I enjoy learning about history, especially stories that show how people lived in a previous time. I could try to put myself in someone else’s place and time, to try to discern how that would feel. My mom used to say I would “root for the underdog.” I was a teenager in the 1960s, and was shocked and fascinated to learn stories about black history which had never been included in the history books I read at school. When student protesters in colleges around the country demanded that this black history be taught in the schools, my dad said, “What history?” I thought it was strange that he was under the impression that black people had no history that merited study. Now I understand why he said that. There was so much that needed to be “’brought into the light.”
The more I learned about the history of racism, the more I tried not to be a racist, but I found myself stumbling all the time. I felt frustrated and guilty.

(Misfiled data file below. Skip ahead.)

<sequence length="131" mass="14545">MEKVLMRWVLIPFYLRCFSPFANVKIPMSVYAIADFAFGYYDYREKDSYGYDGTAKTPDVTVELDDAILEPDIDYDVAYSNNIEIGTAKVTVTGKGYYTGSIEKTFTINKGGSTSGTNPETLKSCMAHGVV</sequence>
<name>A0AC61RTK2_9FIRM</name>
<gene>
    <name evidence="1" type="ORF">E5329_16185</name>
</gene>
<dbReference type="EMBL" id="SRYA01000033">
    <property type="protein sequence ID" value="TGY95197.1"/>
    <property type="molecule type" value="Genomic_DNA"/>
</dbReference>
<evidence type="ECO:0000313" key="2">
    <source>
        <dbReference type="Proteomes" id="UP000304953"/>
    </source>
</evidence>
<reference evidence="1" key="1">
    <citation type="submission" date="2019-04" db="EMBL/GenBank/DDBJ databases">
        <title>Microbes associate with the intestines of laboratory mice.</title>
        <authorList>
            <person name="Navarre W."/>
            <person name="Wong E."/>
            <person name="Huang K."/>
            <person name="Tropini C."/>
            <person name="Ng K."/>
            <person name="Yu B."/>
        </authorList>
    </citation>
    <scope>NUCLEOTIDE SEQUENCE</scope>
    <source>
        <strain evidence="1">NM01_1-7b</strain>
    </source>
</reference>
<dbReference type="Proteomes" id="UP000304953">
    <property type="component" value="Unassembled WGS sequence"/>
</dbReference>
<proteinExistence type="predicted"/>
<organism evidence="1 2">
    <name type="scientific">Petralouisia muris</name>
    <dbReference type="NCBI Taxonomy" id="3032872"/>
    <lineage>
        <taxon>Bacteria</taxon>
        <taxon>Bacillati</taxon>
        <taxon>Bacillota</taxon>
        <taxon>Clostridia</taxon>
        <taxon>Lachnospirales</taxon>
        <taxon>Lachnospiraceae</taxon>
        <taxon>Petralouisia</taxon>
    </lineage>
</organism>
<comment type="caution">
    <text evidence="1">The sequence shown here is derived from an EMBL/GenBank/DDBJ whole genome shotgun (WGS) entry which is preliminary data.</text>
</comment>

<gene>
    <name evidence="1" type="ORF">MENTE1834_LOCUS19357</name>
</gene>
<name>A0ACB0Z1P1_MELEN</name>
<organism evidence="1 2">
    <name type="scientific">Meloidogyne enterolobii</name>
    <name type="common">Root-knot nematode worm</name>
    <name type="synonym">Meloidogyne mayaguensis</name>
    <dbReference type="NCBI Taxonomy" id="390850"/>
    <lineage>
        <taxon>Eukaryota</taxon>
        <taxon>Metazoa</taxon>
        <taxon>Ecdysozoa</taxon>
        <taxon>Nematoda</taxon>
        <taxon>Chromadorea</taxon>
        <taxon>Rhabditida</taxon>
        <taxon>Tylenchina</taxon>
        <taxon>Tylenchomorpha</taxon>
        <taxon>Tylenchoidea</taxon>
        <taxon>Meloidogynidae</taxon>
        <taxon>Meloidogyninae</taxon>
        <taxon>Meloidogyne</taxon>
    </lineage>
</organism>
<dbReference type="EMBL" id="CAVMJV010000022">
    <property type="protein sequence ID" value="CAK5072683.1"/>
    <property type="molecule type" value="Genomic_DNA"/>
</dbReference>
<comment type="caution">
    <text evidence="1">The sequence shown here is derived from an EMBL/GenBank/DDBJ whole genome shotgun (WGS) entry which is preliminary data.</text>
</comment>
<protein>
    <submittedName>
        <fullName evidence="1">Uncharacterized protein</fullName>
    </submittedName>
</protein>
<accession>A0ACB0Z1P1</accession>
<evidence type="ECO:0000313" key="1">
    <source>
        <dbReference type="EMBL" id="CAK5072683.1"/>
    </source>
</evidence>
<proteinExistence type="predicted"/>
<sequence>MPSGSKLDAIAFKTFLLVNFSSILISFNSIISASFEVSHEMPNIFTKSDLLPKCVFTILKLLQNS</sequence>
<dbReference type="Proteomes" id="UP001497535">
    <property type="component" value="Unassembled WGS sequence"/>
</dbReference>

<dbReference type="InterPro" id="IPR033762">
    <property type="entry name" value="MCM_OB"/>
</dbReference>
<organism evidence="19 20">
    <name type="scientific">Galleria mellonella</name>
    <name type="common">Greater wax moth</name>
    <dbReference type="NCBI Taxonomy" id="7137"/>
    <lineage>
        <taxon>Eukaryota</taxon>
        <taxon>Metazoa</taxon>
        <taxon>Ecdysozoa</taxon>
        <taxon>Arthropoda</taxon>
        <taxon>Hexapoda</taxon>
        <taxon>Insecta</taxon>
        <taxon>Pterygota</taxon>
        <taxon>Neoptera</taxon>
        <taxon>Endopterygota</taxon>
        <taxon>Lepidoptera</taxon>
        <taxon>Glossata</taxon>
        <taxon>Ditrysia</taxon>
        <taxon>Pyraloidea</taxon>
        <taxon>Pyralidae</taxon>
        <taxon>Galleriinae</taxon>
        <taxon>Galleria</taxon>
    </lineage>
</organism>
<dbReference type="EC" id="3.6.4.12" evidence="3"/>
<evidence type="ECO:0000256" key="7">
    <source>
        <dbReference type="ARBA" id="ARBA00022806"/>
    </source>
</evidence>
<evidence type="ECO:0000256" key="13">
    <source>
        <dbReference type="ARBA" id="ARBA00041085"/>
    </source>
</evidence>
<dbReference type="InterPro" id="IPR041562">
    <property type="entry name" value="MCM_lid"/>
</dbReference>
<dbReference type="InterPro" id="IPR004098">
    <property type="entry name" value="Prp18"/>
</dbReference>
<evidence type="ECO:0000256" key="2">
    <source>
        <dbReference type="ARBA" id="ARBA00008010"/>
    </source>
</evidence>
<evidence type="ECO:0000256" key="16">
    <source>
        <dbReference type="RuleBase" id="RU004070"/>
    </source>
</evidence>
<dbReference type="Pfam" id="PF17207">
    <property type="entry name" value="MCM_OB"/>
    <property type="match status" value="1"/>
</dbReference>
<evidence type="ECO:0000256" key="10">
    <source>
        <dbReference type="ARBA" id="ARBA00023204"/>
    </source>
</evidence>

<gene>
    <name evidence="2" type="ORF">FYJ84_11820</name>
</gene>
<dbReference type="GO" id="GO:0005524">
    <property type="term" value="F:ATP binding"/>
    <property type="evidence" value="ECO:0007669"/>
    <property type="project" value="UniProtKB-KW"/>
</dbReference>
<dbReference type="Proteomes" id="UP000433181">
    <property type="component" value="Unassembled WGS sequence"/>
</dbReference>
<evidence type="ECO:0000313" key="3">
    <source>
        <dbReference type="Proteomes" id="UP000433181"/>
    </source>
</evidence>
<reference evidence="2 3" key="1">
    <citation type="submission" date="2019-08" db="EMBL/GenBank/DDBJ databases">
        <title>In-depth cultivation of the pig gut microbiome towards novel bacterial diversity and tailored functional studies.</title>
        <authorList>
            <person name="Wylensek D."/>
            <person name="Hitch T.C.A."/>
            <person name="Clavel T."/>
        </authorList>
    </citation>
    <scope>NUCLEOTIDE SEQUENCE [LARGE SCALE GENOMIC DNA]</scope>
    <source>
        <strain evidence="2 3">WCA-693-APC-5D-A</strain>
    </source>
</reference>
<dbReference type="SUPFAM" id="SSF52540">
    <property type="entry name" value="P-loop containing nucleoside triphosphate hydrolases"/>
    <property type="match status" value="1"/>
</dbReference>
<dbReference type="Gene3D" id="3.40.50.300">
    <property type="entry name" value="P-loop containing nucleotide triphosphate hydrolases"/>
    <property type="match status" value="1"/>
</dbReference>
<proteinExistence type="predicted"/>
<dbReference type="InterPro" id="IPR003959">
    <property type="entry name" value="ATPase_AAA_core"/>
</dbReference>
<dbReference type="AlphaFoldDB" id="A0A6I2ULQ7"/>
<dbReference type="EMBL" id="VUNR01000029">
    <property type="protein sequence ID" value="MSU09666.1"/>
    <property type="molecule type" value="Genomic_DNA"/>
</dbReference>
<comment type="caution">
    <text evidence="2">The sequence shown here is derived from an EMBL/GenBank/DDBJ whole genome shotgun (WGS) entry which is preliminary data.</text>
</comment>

When I attended the one-day ERAC/CE training at People’s Church in 2009, I realized that the problem was a lot bigger than my personal racism—it was a systemic and institutional situation, developed over hundreds of years. I wanted to do more to become anti-racist, but it seemed like an overwhelming task. I was stunned into action within the past few years, by the murders of Trayvon Martin in Florida, and of Michael Brown in Ferguson, Missouri. As the murders of unarmed young black men by whites, often police officers, showed up in the news more often, I was motivated to join the new Anti-Racism Anti-Oppression and Multi-Culturalism Committee at People’s Church, and participate in the 2 ½ day ERACE/CE workshop “Understanding and Analyzing Systemic Racism.” Now I feel like I have more of the tools to be able to work towards an antiracist transformation, systemically, at People’s Church. Even though there is a long way to go, I have hope for the future now.